Tesla Gigafactory & Battery Improvements Could Cut Battery Costs 50%–A reduction of this magnitude would make some serious waves.

UK To Remain Offshore Wind Giant With Forecasted 23.2 GW By 2025, GlobalData—I keep wondering when offshore wind is going to explode. Maybe that time is now.

China’s Wind Energy Capacity To Triple By 2020, Says GlobalData—For all of the bad things China does—pollution out of control, corruption, political repression—they sure are going after this whole renewable energy thing with gusto.

Your Body Immediately After Drinking a Pumpkin Spice Latte—It’s that time of year when the pumpkin spice comes out and everyone wearing Ugg boots seems to have one in their hands. Here is what that concoction from satan’s belly does to your body.

I Ate a Bunch of Vegan Cheese, and It Was Actually Quite Tasty—As someone who has a child who is lactose intolerant and loves cheese all of these products are going to be on my next shopping list.

If You Never Knew You Needed It, Don’t Buy It—This is a rule we all should live by when shopping. How do you think Costco works? How many times have you ended up with something that was not on your list because it seemed so cool and useful?

Imagine a World without Waste: It’s Possible with a Circular Economy—Would this even fly in the west anymore? The minute someone would talk about these concepts in a political space the cries of “socialist!” and “communist!” would ring out.

Friday Linkage 5/22/2015

May has been wicked cold. This week the temperatures got down into the mid-30s, which is a record in some places, and people are running around to cover plants with blankets. I am just hoping all of my vegetable starts survived.

On to the links…

105,000 Gallons of Oil may have Spilled in Santa Barbara County—When oil companies talk about pipelines in your community, be it Bakken pipelines or Keystone XL or something else, the truth of the matter is that pipelines fail and foul the environment. Why? Because the companies are driven by profit over everything else including health and safety.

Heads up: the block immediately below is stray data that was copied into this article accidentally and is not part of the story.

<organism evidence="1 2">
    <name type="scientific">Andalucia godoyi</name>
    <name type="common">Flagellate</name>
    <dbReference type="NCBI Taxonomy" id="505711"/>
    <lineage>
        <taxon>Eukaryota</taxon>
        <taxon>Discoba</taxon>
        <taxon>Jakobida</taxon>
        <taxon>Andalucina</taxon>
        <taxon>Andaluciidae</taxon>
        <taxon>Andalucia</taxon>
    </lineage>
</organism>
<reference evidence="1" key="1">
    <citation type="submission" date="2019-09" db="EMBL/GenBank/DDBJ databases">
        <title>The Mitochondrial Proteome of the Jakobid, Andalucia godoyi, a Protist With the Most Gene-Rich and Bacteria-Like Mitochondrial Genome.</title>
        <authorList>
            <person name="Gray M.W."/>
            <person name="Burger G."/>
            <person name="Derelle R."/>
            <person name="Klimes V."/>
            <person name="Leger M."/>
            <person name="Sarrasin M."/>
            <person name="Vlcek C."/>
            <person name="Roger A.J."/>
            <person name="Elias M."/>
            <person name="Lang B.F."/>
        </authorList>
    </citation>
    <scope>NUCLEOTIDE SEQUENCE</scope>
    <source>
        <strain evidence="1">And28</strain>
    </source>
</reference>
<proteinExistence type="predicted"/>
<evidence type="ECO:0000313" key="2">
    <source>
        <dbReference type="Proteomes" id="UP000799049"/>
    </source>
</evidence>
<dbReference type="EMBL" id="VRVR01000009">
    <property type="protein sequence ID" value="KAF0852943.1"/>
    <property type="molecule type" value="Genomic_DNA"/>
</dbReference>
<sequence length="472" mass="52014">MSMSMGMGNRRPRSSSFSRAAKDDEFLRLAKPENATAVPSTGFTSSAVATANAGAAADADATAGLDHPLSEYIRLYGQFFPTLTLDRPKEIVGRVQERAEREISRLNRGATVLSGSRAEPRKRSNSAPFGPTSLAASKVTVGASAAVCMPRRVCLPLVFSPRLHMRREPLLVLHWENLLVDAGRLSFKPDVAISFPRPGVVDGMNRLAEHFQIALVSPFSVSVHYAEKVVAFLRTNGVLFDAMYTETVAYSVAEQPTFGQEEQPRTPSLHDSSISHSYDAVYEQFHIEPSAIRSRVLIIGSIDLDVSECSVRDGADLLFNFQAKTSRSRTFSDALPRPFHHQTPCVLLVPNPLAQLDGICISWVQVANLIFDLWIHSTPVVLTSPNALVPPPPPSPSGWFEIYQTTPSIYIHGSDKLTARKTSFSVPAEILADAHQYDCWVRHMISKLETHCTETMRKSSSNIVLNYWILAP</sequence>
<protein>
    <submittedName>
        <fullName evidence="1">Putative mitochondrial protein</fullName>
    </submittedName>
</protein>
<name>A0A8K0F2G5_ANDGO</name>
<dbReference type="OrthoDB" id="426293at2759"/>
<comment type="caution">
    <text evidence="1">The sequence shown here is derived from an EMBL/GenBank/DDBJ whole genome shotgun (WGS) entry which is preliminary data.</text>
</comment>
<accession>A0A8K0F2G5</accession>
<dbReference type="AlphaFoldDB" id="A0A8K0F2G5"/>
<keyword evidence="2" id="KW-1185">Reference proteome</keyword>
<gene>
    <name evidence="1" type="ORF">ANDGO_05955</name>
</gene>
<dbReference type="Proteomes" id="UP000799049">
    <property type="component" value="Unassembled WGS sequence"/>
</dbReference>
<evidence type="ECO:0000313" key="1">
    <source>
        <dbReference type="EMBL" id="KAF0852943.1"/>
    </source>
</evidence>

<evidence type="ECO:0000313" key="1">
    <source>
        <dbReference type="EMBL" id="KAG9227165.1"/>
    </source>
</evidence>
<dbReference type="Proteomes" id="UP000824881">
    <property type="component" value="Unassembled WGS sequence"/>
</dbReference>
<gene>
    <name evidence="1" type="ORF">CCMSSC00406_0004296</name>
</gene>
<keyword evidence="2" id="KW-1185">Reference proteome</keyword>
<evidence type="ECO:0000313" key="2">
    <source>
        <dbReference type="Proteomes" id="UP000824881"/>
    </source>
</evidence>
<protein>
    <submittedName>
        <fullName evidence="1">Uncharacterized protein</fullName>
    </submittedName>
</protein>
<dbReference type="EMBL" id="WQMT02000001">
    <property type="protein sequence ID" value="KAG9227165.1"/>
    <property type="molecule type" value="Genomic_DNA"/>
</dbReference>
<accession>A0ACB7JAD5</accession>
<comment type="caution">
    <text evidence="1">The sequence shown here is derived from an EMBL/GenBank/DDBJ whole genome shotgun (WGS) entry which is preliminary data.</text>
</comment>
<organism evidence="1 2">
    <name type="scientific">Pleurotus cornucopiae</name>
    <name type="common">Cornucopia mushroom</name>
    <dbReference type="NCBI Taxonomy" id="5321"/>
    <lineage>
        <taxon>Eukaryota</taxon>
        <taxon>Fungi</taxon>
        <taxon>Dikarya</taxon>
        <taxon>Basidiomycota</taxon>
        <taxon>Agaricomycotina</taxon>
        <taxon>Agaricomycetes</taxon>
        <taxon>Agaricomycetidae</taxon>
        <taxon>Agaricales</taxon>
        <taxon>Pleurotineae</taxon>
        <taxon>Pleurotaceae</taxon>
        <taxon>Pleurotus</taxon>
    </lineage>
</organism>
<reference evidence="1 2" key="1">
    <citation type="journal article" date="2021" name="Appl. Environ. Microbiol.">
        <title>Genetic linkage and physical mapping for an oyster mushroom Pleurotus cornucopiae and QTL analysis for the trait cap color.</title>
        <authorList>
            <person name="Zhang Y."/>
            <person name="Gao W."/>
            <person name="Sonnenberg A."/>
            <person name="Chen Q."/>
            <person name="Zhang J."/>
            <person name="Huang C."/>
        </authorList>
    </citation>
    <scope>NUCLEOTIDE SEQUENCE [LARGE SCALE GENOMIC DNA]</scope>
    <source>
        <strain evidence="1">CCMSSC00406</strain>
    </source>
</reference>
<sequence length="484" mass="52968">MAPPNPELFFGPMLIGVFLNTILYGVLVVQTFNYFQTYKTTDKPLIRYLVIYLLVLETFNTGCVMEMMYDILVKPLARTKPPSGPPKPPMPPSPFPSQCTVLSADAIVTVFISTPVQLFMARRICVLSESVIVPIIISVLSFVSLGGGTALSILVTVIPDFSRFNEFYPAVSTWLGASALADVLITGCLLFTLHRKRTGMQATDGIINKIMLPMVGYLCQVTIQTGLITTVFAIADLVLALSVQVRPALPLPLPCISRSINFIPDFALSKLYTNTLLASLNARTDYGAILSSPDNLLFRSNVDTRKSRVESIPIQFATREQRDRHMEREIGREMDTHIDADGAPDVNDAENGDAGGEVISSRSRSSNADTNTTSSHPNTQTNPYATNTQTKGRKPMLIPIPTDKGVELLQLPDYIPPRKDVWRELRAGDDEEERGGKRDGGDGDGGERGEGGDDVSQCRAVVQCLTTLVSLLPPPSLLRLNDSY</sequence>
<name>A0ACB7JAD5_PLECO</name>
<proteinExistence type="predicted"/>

This Billionaire Tried To Get University Scientists Fired For Doing Their Job—Remember, if the truth is not on your side just use your filthy lucre to try and silence critics.

Did China’s CO2 Emissions Actually Just Fall?—I am hesitant to believe any news that comes out of China. However, this news comes from Greenpeace, surely no friend of China, and there are caveats about the short term nature of the numbers but if it held true the drop would represent the entirety of the U.K.’s CO2 emissions.

12,300 Megawatts of Coal Power will Shut Down in the US in 2015, Lots More to Come—The march of progress is on. Every coal plant that shuts down is another nail in the coffin of the dirty fuel. Soon, we will reach a point where the industry no longer has a critical mass to operate efficiently and will enter an inexorable death spiral.

Renewable Energy Land Requirements To Power US With Solar—As you listen to the people behind oil sands, mountaintop removal, and fracking talk about the land requirements for renewables show them this:

Land-art-AreaRequired1000

Australia Could Reach 100% Renewables By 2040—Now that we know it is possible by 2040, what would it take to make it happen by 2030?

Puffy, Feathered Sticking Point of a $612 Billion House Bill—With control of both houses of Congress, Republicans have set their eyes on rolling back years of environmental progress. If you do not think the 2016 election is important you are not paying attention.

Tiny Plastic Microbeads Are Being Banned In States Across The Country For ‘Causing Mega-Problems’—Finally, the exfoliation of our faces will take a back seat to the quality of our water.

Whole Foods Calls the Shots for Startups—This article is supposed to be about Whole Foods, but I kept thinking that they were talking about WalMart. Seriously, the tactics sound eerily similar.

The Big Waste: Why Do We Throw Away So Much Food?—I think the answer is that food can be hard. In our own house we try and reduce food waste. It really forces you to look into the dark recesses of the refrigerator…okay, who am I kidding? These are total first world problems. Stop wasting so much god damned food.

Peat Moss, a Necessary Bane—Peat moss is a pretty amazing family of plants. Sure, the ecosystem is a little depressing to look at and the plants tend to take over the landscape when possible but look at the benefits.

The Decline of the British Front Garden—It’s a bloody shame that television “makeover” shows have led people to replace little front gardens with paved parking areas. Seriously, do we really need more parking for cars?

Friday Linkage 4/10/2015

Do you ever have those weeks at work where you look up and it’s Friday morning? The problem with those weeks is a lot of time is spent not actually doing you “day” job, but instead focused on some parallel project. Whoever told me that mergers and acquisitions was an exciting field of work during b-school was not telling the whole truth.

On to the links…